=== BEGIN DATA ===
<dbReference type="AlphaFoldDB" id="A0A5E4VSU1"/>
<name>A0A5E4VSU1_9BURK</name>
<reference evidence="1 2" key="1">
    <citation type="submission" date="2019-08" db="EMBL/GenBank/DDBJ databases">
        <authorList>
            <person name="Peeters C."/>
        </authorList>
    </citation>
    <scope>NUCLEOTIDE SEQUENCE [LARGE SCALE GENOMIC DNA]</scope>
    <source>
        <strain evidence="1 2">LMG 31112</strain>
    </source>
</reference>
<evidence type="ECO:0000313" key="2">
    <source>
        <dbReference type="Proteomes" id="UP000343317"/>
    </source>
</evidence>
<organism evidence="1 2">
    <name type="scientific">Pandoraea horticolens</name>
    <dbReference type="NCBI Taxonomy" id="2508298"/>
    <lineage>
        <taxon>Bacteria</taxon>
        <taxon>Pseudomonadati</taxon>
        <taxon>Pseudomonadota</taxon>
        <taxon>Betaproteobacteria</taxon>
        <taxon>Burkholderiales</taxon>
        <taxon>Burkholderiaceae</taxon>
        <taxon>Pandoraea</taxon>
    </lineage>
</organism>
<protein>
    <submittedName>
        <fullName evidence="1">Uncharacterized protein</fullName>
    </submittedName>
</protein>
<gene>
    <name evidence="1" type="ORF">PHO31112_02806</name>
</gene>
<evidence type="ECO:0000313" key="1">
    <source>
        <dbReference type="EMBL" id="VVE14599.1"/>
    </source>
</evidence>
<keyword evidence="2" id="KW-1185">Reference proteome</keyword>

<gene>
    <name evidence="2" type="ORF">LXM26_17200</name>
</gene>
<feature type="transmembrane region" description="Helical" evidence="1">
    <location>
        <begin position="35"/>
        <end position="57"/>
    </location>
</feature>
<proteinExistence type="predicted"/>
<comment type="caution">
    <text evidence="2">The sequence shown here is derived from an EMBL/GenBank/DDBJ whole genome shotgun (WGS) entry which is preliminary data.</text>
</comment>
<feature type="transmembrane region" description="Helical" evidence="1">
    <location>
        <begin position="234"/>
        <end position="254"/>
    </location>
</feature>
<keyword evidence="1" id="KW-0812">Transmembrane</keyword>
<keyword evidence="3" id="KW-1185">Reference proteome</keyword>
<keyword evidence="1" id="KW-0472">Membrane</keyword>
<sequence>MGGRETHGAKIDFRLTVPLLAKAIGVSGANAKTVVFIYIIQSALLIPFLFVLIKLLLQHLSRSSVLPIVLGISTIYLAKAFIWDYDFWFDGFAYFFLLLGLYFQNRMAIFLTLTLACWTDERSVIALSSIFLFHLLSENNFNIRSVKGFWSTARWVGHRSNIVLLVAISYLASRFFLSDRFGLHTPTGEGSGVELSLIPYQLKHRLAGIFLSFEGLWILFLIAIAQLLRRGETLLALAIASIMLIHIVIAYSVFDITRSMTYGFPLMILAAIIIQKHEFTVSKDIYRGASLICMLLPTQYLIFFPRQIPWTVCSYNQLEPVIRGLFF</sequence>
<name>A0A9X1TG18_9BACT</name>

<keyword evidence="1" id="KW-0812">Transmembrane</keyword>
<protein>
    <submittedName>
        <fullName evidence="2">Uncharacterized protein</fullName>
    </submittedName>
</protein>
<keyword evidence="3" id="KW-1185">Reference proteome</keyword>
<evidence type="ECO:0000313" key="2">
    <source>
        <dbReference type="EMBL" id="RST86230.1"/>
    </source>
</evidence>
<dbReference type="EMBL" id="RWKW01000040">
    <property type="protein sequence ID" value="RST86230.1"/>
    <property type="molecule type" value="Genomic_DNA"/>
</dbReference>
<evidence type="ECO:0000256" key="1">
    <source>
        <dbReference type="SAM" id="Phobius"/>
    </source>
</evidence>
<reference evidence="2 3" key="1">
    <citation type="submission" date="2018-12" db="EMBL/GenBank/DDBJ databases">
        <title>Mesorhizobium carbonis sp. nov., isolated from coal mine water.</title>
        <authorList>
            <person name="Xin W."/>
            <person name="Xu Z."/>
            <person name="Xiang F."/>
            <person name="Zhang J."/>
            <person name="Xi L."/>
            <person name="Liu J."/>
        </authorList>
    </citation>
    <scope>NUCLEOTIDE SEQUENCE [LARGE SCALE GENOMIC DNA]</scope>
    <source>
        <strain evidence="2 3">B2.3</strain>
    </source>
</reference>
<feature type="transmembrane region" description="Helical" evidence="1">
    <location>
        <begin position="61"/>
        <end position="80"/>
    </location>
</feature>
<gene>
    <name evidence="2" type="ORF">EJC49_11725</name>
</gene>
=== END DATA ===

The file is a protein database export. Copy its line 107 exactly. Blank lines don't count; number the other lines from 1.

</reference>